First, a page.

In other words, one has to de-compact oneself in order to fit in the simple, compact, well-joined scheme. Simple and well-joined in their purpose of returning home are the crowds, who arouse genuine curiosity on the part of the poet. The costume-attired crowds become meaningful to Whitman in their crossing from shore to shore, to eternity (a hundred years hence, or ever so many hundred years hence, others will see them as they cross), they share with the poet the weakness, the doubt and the suspicion (The best I had done seemed to me blank and suspicious, My great thoughts, as I supposed them, were they not in reality meagre? would not people laugh at me? ), and they partake with him the splendour of the moving images, the a temporal and a spacial harmony where I and you and they become we, where everyone assumes a role, the same old role in their quest for identity. Symbolically speaking, the river stands for the float forever held in solution from which identities are struck. The land, the mast head Manhattan is likewise a symbol of identity; it is the place where the poet is tied to his fellow men and women, it is the place where he is fused into them and where his meaning is poured into them.

Visually speaking, the images Whitman creates construct the flowing motion of the verses and they are the more so pervasive as they are enhanced by shared feeling (Just as you feel when you look on the river and sky, so I felt Just as you are refreshed by the gladness of the river, and the bright flow, I was refreshed). Stylistically speaking, the verses abound in parallelism- namely the parallel verbs used at the beginning of the lines (Flow on; Frolic on; Cross; Stand up; Sound out; Play; Live; ) which make the direct addressing both rhythmical and imperative- reiteration of ideas (the old role that is great or small, according as one makes it; you necessary film, continue to envelop the Soul), long enumeration, rich noun determination, and what Jannaccone calls the logical rime or the grammatical rhythm (Gay Allen): the repetition of parts of speech / grammatical constructions at certain places in the line (It avails not, neither time or place-distance avails not, I am with you, , I project myself- also I return-I am with you, and know how it is). The use of the pronoun is of utter importance since the pronoun is responsible for ultimately designating the sought-for identity. Thus, the I -which is not necessarily a person, but can be a personal image of the idealistic absolute (Lionel Trilling) -moves supply from the very beginning of the line to the last statement of the line (Just as you feel when you look on the river and sky, so I felt, Just as any of you is one of a living crowd, I was one of a crowd and then I too lived, (I was of old Brooklyn), I too walked the streets of Manhattan Island, ).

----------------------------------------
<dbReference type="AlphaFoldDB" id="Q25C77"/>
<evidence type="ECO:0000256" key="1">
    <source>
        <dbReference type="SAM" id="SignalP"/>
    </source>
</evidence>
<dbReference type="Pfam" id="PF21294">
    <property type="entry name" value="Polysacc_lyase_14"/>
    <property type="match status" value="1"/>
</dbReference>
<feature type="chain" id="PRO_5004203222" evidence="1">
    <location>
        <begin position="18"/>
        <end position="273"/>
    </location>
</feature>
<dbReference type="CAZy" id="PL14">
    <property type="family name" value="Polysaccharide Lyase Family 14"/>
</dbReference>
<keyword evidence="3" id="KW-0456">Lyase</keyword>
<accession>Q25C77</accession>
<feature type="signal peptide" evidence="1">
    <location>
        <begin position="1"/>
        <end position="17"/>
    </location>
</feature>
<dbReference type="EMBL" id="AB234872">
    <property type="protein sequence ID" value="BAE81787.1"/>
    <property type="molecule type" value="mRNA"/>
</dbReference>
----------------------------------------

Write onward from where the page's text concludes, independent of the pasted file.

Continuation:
The I is always in a face-to-face relation to You and towards the end of the poem they merge into We (We descend upon you and all things-we arrest you all, We realize the Soul only by you, ... ), while You is used to name the objects, the dumb beautiful ministers that achieve the Axis Mundi-like connection of Man with the Soul, with eternity. Four of Whitman's most famous poems celebrate ferry boats, interstate railroads, and the Suez canal as symbolic and psychological forces in nineteenth-century America. In most of his other poems, Whitman's visions of his world are chiefly of people walking in cities and in the countryside, even though he writes about that world from mid-century to the last decade. "Crossing Brooklyn Ferry" (1856) presents visions of flags and sails, large and small steamers, the big steam-tug, and pilot boats in the harbor of "mast home'd Manhattan, " a harbor which displays the "flags of all nations. " The harbor is subject to the tides and currents and it is surrounded by the hills of Brooklyn with their foundries and chimneys. The ferry boat is both a vantage point and a refuge from the city. It carries crowds with their "usual costumes" from the city to their homes in the Brooklyn suburb, and it brings them together on the boat, furnishing "parts toward eternity" and "toward the soul. " The most significant 1856 poem is "Crossing Brooklyn Ferry, " in which the poet vicariously joins his readers and all past and future ferry passengers. The two poems cover much of the same ground.